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ChrisARippel t1_iwbz3wb wrote

We are on a spaceship.

The Solar System is traveling at 828,000 km/hr (514,495 mph) through the Milky Way. When you look at night sky the stars you see are the large, close stars less than 5000 light years away.

Do you notice stars whipping past?

Traveling on human-made spaceships would look similar, especially if the ship rotated around its axis to create artificial gravity.


Mondkalb2022 t1_iwbduf3 wrote

At that speed you would reach the moon in about 4 hours, a journey to mars would last at least a 1000 times longer, so not much would visible change.

Even at nearly the speed of light, a jouney through the solar sytem alone would take hours.


failurebeatssuccess t1_iwdsx5u wrote

It would take 3-4 hours, say, to reach Neptune at near light speed - but that would be in time measured on earth. From the perspective of someone actually on the rocket the journey would be near instant due to time dilation effects.


iqisoverrated t1_iwbp6n9 wrote

At 50000mph (a bit over 22km/s) you wouldn't see anything moving. (Well, unless you encountered a micrometeorite at that speed. Then you would probably see something, but it wouldn't be fun).

You really only see anything changing on appreciable timescales once you're very close to your target.

Really visible effects during flight would only happen if you could get close to the speed of light (300000km/s), where light from stars ahead of you would be blue shifted and light from stars behind you would appear red shifted. You'd also get some weird distortion effects in front and behind.

...but if you encounter even a grain of dust at those speeds you're in for a very bad day.


Most-Hawk-4175 t1_iwbei7p wrote

50,000 MPH. No, if you were in deep space everything would look stationary.

Now, if you were traveling close to the speed of light then some bizarre things start to happen with you and everything relative to you.

I'm not sure what you'd actually see. I seem to remember a episode of Carl Sagan that touched on this. Traveling the speed of light would make time speed up drastically for everything around you and you would experience time more slowly relative to everything outside the ship.

I kind of remember Sagan saying you may see a tunnel vision like view with nothing but streaks of light all around you. But that's probably just a complete guess. Or maybe it isn't a guess and there's science behind it. Not sure. Someone more knowledgeable on this needs to answer. But what a site that would be.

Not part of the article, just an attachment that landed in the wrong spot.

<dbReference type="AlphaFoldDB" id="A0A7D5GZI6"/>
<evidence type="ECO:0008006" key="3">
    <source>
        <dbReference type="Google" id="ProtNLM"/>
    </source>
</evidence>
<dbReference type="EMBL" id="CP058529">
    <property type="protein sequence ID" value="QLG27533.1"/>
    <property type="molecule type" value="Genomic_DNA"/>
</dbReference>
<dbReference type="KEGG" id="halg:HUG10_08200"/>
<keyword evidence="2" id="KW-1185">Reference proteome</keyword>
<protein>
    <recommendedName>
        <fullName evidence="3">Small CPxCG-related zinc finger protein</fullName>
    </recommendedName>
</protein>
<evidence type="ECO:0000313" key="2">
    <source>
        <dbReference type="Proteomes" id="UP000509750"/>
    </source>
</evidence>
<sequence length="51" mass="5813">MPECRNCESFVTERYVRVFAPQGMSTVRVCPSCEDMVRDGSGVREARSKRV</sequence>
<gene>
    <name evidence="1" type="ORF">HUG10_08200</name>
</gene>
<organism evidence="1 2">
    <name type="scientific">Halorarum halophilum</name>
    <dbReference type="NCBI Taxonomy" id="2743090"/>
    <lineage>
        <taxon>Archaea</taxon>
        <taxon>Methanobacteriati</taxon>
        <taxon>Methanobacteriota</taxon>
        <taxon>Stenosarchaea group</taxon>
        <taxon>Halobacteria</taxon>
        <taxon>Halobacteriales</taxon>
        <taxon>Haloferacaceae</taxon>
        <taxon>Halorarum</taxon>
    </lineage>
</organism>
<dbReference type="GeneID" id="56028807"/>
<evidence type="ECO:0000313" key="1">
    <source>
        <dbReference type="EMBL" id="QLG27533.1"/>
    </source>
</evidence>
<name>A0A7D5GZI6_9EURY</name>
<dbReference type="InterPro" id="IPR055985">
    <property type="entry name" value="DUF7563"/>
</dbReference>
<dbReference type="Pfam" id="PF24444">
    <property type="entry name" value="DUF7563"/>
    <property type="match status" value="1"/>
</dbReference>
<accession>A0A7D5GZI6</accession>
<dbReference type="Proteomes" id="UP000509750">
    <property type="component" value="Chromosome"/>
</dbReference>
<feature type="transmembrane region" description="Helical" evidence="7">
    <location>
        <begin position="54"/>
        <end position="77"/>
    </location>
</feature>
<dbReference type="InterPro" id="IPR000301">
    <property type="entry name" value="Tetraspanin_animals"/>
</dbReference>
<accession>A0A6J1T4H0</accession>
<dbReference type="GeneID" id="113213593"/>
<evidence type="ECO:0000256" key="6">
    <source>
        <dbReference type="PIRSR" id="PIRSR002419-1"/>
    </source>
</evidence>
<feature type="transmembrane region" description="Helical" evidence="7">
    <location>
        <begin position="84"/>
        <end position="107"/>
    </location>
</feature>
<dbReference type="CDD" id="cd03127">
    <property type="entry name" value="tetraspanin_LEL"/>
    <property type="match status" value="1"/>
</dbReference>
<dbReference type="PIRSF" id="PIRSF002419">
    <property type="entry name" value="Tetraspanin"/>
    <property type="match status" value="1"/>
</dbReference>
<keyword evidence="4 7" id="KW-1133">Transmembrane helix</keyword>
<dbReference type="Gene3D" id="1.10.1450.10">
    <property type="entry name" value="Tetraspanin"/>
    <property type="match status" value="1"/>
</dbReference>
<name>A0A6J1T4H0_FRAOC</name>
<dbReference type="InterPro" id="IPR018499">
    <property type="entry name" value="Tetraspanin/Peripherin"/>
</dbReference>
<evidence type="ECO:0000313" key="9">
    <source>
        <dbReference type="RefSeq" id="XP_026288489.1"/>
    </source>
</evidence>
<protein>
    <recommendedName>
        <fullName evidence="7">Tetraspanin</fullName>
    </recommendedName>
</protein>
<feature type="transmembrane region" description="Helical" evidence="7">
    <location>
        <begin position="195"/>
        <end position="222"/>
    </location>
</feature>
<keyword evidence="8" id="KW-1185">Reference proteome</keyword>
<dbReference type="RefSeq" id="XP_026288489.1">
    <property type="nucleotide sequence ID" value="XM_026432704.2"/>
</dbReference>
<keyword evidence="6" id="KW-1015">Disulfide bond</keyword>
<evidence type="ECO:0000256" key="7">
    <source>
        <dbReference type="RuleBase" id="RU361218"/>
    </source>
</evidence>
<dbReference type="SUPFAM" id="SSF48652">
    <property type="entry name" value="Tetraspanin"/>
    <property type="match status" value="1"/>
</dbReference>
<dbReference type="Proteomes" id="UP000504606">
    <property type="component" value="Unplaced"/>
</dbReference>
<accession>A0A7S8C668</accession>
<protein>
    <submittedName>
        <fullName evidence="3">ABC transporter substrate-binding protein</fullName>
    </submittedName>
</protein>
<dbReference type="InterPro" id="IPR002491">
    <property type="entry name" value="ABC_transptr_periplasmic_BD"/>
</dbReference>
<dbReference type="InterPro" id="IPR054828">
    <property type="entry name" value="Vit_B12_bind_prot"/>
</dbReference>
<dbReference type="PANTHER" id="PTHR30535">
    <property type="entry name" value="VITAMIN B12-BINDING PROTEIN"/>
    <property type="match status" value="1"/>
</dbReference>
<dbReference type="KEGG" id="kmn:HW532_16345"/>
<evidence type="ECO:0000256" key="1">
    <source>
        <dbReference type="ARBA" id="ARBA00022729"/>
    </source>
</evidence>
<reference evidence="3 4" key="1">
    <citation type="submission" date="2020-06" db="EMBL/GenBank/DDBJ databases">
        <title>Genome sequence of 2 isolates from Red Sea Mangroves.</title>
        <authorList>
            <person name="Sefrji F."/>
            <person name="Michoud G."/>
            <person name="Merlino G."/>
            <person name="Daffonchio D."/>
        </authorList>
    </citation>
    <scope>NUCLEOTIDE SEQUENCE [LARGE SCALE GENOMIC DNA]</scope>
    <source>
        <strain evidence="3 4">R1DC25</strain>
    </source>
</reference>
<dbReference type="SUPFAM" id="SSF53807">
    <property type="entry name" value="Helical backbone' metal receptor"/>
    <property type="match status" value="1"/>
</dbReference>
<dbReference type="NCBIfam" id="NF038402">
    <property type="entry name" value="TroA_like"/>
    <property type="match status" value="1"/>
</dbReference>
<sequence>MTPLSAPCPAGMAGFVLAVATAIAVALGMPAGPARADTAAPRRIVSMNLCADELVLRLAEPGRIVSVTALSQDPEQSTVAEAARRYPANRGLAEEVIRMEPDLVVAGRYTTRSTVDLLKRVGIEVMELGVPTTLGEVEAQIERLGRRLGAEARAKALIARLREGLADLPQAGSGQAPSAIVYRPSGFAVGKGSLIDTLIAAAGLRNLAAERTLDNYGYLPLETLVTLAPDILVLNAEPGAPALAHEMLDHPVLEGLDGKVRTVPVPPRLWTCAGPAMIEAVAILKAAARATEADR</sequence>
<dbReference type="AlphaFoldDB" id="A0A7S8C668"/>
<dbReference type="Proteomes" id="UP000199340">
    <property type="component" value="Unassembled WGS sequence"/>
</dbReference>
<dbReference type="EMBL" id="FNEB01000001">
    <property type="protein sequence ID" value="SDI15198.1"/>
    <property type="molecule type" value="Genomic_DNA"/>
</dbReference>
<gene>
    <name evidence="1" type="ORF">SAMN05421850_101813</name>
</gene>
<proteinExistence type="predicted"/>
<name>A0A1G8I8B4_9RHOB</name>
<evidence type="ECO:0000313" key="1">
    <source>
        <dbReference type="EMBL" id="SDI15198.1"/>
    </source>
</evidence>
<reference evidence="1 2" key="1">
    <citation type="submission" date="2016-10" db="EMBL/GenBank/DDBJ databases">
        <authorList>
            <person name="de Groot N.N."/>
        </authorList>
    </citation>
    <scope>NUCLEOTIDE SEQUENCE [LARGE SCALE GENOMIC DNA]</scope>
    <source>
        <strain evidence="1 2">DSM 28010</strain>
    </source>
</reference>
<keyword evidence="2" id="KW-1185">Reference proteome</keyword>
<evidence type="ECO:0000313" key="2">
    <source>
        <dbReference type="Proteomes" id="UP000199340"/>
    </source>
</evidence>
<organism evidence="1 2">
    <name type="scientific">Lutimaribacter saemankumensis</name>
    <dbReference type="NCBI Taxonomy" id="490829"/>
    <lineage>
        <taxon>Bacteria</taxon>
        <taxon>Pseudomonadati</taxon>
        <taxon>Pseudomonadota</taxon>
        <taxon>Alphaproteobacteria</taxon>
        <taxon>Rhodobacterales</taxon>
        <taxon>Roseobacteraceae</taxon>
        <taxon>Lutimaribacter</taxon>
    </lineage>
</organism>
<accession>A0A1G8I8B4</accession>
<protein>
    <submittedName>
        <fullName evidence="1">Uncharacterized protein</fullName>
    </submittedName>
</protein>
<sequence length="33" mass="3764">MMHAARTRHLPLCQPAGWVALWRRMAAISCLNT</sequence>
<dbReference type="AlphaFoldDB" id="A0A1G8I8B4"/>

barrycarter t1_iwbesmi wrote

We measure the distance to nearby stars using parallax: simplified, we take two points in the Earth's orbit that are 186 million miles apart and see how much a nearby star has shifted against the background of other stars. This amount, while measurable, is very small and not something you'd be able to see with the naked eye.

At 50,000mph, it'd take you about 6 months to get 186 million miles and you wouldn't see even a slight shift in the nearest stars (unless you had a telescope), so no, stars wouldn't whiz by at that speed.

Take heart, though. Thanks to relativity, you can crank up your speed to where you might actually notice changes in stellar angles, both because the galaxy is denser as you travel towards the center and because your "rapidity" (speed compensated for contraction) get quite high. More information:


Ivanka_Gorgonzola t1_iwcyug5 wrote

At interstellar speeds (1-20%c), the front of your ship will have massive shielding against radiation and matter, the back will have massive shielding from the engines with a very long and thin bit in between to live in and large surface area constructions on the side to radiate away heat. Accurate sensor info about whats in front of you becomes a bit tricky due to a bunch of effects from your speed, like for instance the need to sit right next to a bunch of super hot radiators, redshift, increased noise, and hitting something bigger than a ton orso will likely be the end of your ship, no matter how big it is so it's gonna be a thing for gamblers or the religious.


danielravennest t1_iwc9ziv wrote

You think those are stars zipping by on the Enterprise main viewing screen? No. If they were, they would be different brightness and colors.

What they are is comets and other interstellar debris that the main deflector shield has to watch out for and avoid. They are ~10,000 times closer together than stars, so they go zipping by at warp speeds.


FaceFirst23 OP t1_iwcdwtr wrote

Couldn’t care less about Trekkie stuff, but the limited sci-fi stuff I’ve seen often has galaxies and stars flying by. Watched a video on YouTube today about space travel that featured just this phenomena


MarkDavisNotAnother t1_iwcg37y wrote

Based on Hubbles discovery, shouldn’t there be blue shifts and red shifts in star color depending on if getting closer or further away from them?


beerkenz t1_iwdaqfo wrote

Exactly, the same way galaxies at the edge of our observable universe behave...


SpartanJack17 t1_iwipp3p wrote

Hello u/FaceFirst23, your submission "What would space travel look like from the ship’s perspective?" has been removed from r/space because:

  • Such questions should be asked in the "All space questions" thread stickied at the top of the sub.

Please read the rules in the sidebar and check r/space for duplicate submissions before posting. If you have any questions about this removal please message the r/space moderators. Thank you.


Tycho81 t1_iwbja4d wrote

You can see yourself when travelling lightspeed